Michigan Spring Fiber Festival a Great Success

There was no shortage of fiber in Ann Arbor over the weekend as hundreds came out to attend the First Annual Spring Fiber Expo.

The spring fiber expo, held at the Washtenaw Farm Council Grounds showcased the work of more than 25 vendors from multiple states.

Vendors featured homemade fiber products ranging from raw and dyed fiber materials, to finished clothing and purses ready for purchase. Attendees could also participate in class demonstrations and view the process of sheering fiber producing animals.

“The fiber I’m dealing with is not something you drink for your stomach or the fiber used in optics,” said a chuckling Connie Hydel, the event coordinator for the fiber expo, “It’s the fiber from animals and plants.”

This is the first year that Hydel has held a fiber expo in the spring.

“It looks like it’s been quite a hit,” said Hydel. “I walked around and talked to the vendors today and they were pretty happy with the turnout and what they were selling. They’ve got beautiful, beautiful things. We’ve had a great turnout with customers.”

The Annual Fall Fiber Expo organized by Hydel also has been a success since it first began seven years ago. Hydel says the fall expo usually draws around 2,000 fiber enthusiasts each year to the event.

Raw fiber materials available at the expo were available to purchase for the creation of wool, yarn, fleece, mohair and linen products. Wood was also a material used for producing homemade baskets and spindles sold by vendors.

Products on display by vendors included everything from hand-dyed yarn to stuffed animals resembling alpacas made of alpaca fiber. Wool sweaters, knit caps, and fleece clothing were also for sale. Some vendors made yarn using spinning wheels right at their booths.

Many of the products featured at the expo were made in the state of Michigan.
Debra Youngs, the owner of artUwear, based in Schoolcraft, was a vendor at the expo. Youngs marketed a storage bobbin she and her husband designed called ‘Bobbins Up.’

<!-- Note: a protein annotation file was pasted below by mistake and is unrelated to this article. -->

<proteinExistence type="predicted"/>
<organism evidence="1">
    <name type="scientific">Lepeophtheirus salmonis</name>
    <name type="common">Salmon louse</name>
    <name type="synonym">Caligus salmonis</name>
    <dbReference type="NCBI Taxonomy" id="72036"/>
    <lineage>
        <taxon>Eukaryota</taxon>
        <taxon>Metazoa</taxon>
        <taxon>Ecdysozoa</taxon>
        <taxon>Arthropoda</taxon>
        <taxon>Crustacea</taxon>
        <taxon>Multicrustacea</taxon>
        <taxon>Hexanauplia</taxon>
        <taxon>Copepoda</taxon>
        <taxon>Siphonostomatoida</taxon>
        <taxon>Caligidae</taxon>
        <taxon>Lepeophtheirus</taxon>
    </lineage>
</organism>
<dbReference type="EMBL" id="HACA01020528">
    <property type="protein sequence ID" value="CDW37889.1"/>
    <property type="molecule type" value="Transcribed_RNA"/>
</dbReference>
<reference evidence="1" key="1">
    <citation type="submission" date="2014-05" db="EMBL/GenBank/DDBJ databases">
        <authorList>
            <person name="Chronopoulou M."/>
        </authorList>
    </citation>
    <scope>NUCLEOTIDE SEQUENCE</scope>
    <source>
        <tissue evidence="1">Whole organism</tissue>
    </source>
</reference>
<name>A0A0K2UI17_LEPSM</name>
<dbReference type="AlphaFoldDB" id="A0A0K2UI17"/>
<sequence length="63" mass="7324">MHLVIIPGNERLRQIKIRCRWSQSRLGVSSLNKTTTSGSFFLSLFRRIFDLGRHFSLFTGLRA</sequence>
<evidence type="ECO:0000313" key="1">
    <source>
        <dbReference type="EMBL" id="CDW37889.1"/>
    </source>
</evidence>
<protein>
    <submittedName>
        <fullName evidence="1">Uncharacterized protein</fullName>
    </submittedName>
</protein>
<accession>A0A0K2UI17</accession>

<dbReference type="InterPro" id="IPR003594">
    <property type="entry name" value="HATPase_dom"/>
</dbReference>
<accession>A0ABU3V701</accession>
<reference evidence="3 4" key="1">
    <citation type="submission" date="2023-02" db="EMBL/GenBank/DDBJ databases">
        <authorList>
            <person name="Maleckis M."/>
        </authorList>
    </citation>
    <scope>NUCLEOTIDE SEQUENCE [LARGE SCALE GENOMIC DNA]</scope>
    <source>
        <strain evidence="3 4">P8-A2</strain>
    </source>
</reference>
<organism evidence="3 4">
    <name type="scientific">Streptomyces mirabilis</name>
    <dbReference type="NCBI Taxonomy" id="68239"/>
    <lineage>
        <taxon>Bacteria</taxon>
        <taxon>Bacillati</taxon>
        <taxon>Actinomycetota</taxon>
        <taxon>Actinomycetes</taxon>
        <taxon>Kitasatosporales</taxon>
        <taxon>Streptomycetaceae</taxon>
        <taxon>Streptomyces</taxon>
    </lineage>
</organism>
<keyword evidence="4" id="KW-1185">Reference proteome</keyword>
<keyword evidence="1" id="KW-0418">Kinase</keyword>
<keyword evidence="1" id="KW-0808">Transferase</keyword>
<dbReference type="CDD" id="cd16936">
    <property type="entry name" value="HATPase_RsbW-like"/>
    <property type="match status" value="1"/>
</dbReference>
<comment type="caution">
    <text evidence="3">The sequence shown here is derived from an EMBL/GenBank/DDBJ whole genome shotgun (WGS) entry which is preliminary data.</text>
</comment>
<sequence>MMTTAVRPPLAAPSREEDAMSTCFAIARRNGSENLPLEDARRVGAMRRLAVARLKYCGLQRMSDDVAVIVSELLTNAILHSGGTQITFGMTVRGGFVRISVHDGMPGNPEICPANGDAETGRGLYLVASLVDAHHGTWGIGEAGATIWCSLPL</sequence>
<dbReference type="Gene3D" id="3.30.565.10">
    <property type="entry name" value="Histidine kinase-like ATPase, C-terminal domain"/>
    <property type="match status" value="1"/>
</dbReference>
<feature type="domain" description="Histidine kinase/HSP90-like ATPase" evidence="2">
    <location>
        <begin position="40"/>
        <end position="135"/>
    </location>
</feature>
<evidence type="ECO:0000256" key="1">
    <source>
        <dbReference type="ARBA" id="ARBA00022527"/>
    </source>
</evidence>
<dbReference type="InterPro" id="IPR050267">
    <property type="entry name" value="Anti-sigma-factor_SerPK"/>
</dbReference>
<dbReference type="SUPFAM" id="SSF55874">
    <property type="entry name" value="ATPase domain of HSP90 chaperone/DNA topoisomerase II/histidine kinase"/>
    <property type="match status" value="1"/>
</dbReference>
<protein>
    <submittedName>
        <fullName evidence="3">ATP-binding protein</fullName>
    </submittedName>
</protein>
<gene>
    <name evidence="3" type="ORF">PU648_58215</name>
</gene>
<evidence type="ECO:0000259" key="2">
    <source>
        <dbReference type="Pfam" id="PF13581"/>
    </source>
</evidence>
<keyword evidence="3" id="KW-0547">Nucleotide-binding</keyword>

“I have produced a storage bobbin for the spinning wheel, so that you can transfer yarn from your wooden bobbin to a plastic bobbin,” said Youngs on March 9. “It’s made right here in Michigan.”

Youngs also was selling a line of patterns that she created.

“I like the creativity of working with fiber. It gives you so many options for dying different textures and being able to produce something that’s totally unique and your own,” she said.

Live animals have always been a part of the fiber expos. Three Alpacas named Dynamite, Achilles, and Hershey Kiss were brought to the expo by Zodiac Ranch, based in Milford.

Shearing demonstrations showed how fleeces are removed from animals like Romney sheep and Angora rabbits.

Wiley Woolies of Manchester had several Angora rabbits and Angora wool mittens hats, and scarves for sale.  

The expo featured interactive class workshops that attendees could join to learn techniques like rug hooking, basket weaving and spinning with a drop spindle.

Suzanne Pufpaff, the owner of Pufpaff’s Fiber Processing LLC, based in Nashville, has been a vendor at the fiber expos since they first began in 2006. This year, Pufpaff held classroom demonstrations on creating striped yarn from solid colored rovings with a spinning wheel.

Pufpaff explained, “The spinning wheel is essentially what puts the twist and stores the fibers or the thread to be used to ply later.”
Pufpaff also noted that the artistry is in the hands. “That’s where the design work, the technique, and the actual knowledge needs to be.”

Hydel said that even she has learned new tricks of the trade from the fiber expos she created. She wore her own handmade leg warmers to the expo on Saturday, made from sheep’s wool and hair from one of her dogs.

“You can’t beat wool for warmth,” said Hydel. “As far as the sustainability of the products, wool is said to last forever.”

Hydel says the thinks her favorite part of the expo is the people.

“Everybody is just happy. It’s a happy crowd,” said Hydel.

More than 35 vendors are already registered for the Seventh Annual Fall Fiber Expo, scheduled to take place the weekend of Oct. 26 to 27.

The Washtenaw Farm Council Grounds are located at 5055 Ann Arbor-Saline Road.